Cover: Evaluation of AHRQ's Children's Health Activities

Evaluation of AHRQ's Children's Health Activities

Final Report

Published Jan 19, 2007

by Michael Seid, Dana Schultz, Jane McClure Burstain, Michael A. Stoto

Download eBook for Free

Full Document

FormatFile SizeNotes
PDF file 0.4 MB

Use Adobe Acrobat Reader version 10 or higher for the best experience.

Summary Only

FormatFile SizeNotes
PDF file 0.1 MB

Use Adobe Acrobat Reader version 10 or higher for the best experience.

Since its inception, the U.S. Agency for Healthcare Research and Quality (AHRQ) has funded research and other activities concerning a variety of children’s health issues. As part of its strategic planning process AHRQ is evaluating its priority populations, including children. RAND was asked to assess the AHRQ’s contribution to new knowledge in child health, improved clinical practice and health care outcomes for children, and AHRQ’s involvement in children’s health activities. To implement these objectives, RAND developed and implemented a conceptual framework based on state-of-the-art research evaluation theories. This framework suggests that the effect of any particular activity is likely to be highly indirect and that policy and practice outcomes are multi-determined and depend on a loose network of actors (funders, researchers, policy makers, the public, regulatory officials, practitioners). It also suggests that the impact of activities is typically characterized by a highly skewed distribution, with a relatively small number of activities having a large impact and the vast majority having a smaller impact.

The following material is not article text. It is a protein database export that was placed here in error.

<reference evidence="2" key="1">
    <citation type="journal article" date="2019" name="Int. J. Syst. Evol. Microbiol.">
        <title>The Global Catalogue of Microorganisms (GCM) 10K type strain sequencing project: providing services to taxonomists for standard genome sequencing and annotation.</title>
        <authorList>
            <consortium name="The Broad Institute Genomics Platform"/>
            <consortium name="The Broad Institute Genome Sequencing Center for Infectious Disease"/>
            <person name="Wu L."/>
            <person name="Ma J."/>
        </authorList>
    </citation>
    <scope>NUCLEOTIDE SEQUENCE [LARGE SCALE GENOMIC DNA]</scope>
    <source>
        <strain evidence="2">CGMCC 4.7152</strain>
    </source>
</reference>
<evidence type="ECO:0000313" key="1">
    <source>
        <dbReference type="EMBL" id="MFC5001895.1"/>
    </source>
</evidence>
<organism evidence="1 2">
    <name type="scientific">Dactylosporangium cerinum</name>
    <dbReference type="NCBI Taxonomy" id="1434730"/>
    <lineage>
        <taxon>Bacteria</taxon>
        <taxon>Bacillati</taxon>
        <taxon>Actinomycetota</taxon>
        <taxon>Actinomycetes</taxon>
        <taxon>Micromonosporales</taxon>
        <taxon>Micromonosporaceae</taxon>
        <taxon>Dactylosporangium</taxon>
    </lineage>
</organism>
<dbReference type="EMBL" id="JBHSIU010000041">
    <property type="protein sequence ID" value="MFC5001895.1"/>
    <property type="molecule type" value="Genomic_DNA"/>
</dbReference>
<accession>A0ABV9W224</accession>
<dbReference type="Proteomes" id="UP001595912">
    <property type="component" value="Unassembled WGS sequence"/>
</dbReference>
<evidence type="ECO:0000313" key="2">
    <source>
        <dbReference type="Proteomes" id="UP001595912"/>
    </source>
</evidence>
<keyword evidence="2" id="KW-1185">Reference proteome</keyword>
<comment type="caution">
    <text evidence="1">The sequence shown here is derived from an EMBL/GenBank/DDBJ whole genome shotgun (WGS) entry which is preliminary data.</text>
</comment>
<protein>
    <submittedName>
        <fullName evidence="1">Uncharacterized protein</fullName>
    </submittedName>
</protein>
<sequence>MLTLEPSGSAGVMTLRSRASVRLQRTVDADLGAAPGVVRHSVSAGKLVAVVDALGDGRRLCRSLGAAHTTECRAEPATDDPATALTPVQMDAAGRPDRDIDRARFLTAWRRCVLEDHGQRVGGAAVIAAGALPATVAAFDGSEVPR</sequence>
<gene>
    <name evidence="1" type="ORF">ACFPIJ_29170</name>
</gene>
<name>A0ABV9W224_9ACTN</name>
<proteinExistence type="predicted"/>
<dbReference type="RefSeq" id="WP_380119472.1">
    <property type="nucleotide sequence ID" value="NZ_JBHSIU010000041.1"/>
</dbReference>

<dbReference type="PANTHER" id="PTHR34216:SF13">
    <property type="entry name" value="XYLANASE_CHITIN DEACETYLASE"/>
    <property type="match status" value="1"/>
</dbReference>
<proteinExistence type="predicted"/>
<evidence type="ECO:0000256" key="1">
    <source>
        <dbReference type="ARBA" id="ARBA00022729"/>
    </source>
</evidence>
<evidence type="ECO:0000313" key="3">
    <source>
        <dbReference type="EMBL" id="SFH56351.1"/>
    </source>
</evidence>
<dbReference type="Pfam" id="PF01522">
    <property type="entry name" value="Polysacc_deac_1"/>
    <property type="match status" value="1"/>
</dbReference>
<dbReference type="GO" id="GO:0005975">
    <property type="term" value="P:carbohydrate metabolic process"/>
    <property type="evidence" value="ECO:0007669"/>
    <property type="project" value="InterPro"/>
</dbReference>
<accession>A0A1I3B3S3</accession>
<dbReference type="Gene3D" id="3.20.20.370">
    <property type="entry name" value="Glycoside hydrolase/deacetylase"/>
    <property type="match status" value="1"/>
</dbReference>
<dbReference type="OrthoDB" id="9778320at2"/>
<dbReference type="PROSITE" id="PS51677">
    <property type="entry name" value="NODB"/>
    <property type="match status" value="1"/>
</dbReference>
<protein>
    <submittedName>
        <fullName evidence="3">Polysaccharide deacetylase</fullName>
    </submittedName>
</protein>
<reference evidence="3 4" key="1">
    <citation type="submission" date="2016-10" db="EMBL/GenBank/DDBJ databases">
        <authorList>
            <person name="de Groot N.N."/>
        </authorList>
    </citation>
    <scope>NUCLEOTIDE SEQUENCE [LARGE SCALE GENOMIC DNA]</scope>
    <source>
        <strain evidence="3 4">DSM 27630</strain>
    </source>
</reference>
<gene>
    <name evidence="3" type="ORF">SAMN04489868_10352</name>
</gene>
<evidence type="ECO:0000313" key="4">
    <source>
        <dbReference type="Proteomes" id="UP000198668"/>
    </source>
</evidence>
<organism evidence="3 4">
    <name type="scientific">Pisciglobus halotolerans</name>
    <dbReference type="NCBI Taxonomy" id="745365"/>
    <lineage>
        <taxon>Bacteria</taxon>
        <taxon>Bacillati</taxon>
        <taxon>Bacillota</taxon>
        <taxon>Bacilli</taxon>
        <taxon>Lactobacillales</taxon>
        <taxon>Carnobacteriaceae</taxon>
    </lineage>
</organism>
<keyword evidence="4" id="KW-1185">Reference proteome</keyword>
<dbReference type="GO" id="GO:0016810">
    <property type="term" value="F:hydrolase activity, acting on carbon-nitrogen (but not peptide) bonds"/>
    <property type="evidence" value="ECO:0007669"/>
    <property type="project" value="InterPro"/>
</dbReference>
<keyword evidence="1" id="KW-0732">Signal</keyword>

The research described in this report was prepared for the Agency for Healthcare Research and Quality and performed under the auspices of RAND Health.

This report is part of the RAND working paper series. RAND working papers are intended to share researchers' latest findings and to solicit informal peer review. They have been approved for circulation by RAND but may not have been formally edited or peer reviewed.

This document and trademark(s) contained herein are protected by law. This representation of RAND intellectual property is provided for noncommercial use only. Unauthorized posting of this publication online is prohibited; linking directly to this product page is encouraged. Permission is required from RAND to reproduce, or reuse in another form, any of its research documents for commercial purposes. For information on reprint and reuse permissions, please visit www.rand.org/pubs/permissions.

RAND is a nonprofit institution that helps improve policy and decisionmaking through research and analysis. RAND's publications do not necessarily reflect the opinions of its research clients and sponsors.